A detailed scenario planning and cyber risk assessment would allow companies to evaluate susceptibility to cyberattacks and identify appropriate responses. Companies should develop a cyber risk assessment framework that offers guidelines to evaluate the threat landscape and align appropriate resources to manage the risk.2 Bearing in mind that it is not possible to eliminate risk, CRE companies should deploy advanced detection technologies such as artificial intelligence to sense potential threats and use analytics to devise appropriate response management tactics.3 It is important to not treat cyber risk assessment as a singular activity but rather a regular and ongoing part of the company’s cybersecurity policy and framework.
Moving materials value forward
In the Netherlands, research into the financial activation of materials and its impact on the balance sheet and financial reporting is being spearheaded by well-known architect Thomas Rau and the “Circular Seven” (C7)—a group of seven of the most prominent organizations in different segments of the real estate and construction industry that is seeking to be a frontrunner in the transition to circularity. The reasoning for the C7’s range of stakeholders is two-fold. First, the financial activation of materials will differ per segment based on regulations, such as the different rules for real estate valuation and depreciation. Secondly, the C7 can each share segment-specific insights and best practices, providing a more comprehensive view of materials valuation within real estate.
The C7 research will be published in Q2 2019 and available worldwide. The first of many steps toward a resource-efficient, low-carbon economy with sustainable growth, it is research that may very well change the potential for circularity in real estate and construction.
Conduct awareness campaigns
CRE companies should evaluate employees for their exposure to cyber risks. They should conduct trainings to help employees understand the potential threat and implications of various types of risks, especially cybercrimes, to themselves and to the company. CRE companies may also need to train or hire appropriate cyber risk talent in their organization. Finally, companies should drive behavioral change to instill the responsibility and mutual accountability for risk management among all employees.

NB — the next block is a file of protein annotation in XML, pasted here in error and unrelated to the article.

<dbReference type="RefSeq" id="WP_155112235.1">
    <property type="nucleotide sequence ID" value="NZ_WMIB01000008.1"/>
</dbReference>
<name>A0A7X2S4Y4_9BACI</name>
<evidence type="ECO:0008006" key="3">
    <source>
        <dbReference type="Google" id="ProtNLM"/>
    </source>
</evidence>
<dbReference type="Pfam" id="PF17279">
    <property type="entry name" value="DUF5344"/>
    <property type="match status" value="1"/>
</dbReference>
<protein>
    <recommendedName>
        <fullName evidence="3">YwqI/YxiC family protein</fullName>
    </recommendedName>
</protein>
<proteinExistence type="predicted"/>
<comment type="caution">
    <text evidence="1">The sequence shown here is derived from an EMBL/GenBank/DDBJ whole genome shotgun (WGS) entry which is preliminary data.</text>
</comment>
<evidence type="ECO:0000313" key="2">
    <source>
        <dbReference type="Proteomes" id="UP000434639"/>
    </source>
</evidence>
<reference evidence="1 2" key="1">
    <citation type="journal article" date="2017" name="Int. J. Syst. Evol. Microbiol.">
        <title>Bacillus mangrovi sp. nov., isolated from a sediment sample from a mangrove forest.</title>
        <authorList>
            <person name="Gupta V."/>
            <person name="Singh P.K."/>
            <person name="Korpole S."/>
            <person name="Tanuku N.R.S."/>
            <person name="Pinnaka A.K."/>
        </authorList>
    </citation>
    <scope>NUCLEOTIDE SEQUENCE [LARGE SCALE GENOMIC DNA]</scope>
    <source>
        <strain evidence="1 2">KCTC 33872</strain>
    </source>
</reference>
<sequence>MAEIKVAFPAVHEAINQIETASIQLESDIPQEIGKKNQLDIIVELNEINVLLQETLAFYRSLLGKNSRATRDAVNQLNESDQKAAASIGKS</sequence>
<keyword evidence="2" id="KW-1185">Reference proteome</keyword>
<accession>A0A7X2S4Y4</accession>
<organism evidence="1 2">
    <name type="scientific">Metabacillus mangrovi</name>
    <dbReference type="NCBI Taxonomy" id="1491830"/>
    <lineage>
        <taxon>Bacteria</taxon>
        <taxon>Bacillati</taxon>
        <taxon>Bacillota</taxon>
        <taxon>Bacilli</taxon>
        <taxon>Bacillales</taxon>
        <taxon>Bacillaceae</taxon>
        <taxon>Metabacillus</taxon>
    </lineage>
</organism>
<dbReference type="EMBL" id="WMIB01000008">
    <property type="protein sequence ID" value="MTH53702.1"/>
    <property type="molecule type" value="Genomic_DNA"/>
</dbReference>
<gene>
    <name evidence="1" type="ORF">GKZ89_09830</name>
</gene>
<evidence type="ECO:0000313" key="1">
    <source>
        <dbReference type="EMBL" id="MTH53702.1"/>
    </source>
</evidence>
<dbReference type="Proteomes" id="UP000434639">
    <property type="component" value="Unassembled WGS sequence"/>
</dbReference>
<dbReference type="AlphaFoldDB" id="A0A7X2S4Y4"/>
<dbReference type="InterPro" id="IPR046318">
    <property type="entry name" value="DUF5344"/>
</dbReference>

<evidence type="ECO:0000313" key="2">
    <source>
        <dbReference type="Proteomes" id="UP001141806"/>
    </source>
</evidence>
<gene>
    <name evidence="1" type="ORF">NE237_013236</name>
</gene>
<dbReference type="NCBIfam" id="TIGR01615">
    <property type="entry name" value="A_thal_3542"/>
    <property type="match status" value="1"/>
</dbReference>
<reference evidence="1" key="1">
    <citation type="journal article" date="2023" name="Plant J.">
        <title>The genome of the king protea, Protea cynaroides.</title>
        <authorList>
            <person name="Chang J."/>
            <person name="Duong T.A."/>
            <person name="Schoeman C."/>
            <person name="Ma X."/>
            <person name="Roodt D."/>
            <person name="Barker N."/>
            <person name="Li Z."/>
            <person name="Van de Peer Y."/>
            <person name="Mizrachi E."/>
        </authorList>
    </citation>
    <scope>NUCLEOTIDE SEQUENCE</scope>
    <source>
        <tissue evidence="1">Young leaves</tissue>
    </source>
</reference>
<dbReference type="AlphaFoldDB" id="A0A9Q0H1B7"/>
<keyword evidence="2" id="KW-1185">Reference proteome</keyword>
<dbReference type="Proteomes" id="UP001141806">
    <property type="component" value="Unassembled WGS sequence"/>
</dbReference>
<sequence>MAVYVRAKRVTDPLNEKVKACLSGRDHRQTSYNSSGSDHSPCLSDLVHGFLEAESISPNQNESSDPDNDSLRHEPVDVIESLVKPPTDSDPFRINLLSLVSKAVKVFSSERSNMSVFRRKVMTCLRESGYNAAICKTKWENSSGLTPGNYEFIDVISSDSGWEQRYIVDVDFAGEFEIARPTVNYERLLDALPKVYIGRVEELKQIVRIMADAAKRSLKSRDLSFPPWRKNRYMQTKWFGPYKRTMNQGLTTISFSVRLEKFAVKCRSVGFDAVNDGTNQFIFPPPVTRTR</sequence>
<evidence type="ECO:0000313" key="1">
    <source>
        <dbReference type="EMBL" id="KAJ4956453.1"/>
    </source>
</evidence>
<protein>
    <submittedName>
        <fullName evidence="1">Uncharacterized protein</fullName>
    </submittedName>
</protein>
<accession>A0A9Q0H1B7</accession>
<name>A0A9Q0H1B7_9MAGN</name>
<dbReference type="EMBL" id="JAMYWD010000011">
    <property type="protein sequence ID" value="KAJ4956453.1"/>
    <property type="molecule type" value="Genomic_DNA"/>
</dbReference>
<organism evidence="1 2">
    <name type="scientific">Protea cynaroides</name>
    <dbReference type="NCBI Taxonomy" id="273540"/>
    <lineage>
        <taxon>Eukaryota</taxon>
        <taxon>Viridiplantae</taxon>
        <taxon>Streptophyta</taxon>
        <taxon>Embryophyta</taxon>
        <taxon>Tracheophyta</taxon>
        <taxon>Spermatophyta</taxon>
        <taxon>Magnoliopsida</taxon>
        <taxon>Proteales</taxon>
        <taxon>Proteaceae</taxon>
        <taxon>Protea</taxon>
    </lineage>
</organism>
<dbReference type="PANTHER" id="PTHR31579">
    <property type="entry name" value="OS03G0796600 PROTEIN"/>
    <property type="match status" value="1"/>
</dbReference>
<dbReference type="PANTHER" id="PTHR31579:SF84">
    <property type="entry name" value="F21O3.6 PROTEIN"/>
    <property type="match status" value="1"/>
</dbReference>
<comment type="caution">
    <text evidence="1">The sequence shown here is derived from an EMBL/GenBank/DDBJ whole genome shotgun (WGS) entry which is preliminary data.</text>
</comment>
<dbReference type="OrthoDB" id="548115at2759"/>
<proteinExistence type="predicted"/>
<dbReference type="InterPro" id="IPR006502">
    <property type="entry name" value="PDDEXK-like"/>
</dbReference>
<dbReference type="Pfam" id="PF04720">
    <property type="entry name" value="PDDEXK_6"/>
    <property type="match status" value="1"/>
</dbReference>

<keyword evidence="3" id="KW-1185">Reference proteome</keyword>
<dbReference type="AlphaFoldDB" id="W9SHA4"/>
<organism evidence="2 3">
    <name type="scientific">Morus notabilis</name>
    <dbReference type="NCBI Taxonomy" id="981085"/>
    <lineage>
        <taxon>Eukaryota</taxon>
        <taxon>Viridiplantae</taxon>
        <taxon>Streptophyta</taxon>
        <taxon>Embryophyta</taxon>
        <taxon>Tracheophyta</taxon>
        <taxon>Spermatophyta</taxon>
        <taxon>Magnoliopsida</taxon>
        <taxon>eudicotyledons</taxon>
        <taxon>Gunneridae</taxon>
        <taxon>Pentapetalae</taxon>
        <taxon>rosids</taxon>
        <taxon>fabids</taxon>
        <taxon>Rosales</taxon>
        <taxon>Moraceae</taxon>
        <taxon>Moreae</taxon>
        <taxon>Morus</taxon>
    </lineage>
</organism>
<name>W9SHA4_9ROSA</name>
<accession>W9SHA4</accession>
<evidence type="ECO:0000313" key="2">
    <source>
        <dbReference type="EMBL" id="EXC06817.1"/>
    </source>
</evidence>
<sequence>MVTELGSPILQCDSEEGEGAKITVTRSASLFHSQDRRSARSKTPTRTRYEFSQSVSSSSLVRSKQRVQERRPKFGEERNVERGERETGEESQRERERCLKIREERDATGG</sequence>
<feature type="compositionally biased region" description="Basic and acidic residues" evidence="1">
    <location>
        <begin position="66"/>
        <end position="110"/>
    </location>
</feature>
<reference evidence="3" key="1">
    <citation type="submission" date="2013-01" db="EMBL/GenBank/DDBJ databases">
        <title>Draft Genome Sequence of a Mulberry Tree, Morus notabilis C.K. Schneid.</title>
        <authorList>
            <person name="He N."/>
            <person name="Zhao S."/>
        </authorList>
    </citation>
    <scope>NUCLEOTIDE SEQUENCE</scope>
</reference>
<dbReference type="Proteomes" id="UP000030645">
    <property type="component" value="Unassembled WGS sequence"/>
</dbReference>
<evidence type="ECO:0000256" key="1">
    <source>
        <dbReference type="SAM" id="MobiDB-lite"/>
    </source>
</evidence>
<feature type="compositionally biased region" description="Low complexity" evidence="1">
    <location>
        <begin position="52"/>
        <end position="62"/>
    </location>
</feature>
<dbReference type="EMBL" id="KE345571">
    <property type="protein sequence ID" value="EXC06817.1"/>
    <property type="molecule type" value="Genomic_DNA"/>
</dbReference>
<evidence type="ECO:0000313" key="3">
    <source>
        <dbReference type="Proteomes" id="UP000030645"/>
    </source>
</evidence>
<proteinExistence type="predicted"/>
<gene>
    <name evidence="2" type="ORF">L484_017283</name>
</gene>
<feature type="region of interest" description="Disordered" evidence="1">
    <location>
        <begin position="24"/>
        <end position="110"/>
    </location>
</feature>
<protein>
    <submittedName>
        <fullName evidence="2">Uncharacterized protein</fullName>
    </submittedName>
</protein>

The bottom line: Change the mindset
Clearly, CRE boards and senior managements need to reassess their current risk prioritization. Some of the key questions they should consider are:
- Are you broadening the risk management agenda to include newer ones such as cyber risk?
- Is the CRE board and senior management ready to assume responsibility and accountability for managing these new risks?
- Are you considering a centralized or decentralized approach to risk management?
To learn more about other factors that are likely to influence institutional investors’ CRE investment decisions over the next 18 months, see the Deloitte report, 2019 Commercial Real Estate Outlook: Agility is key to winning in the digital era.
1 “Commission Statement and Guidance on Public Company Cybersecurity Disclosures”, Securities and Exchange Commission, February 26, 2018.
2 “3 types of cybersecurity assessments,” threatsketch.com, May 16, 2018.
3 Carlos Molina, “Next-generation cyber attacks call for next-generation solutions,” CUNA Mutual Group, accessed on September 3, 2018.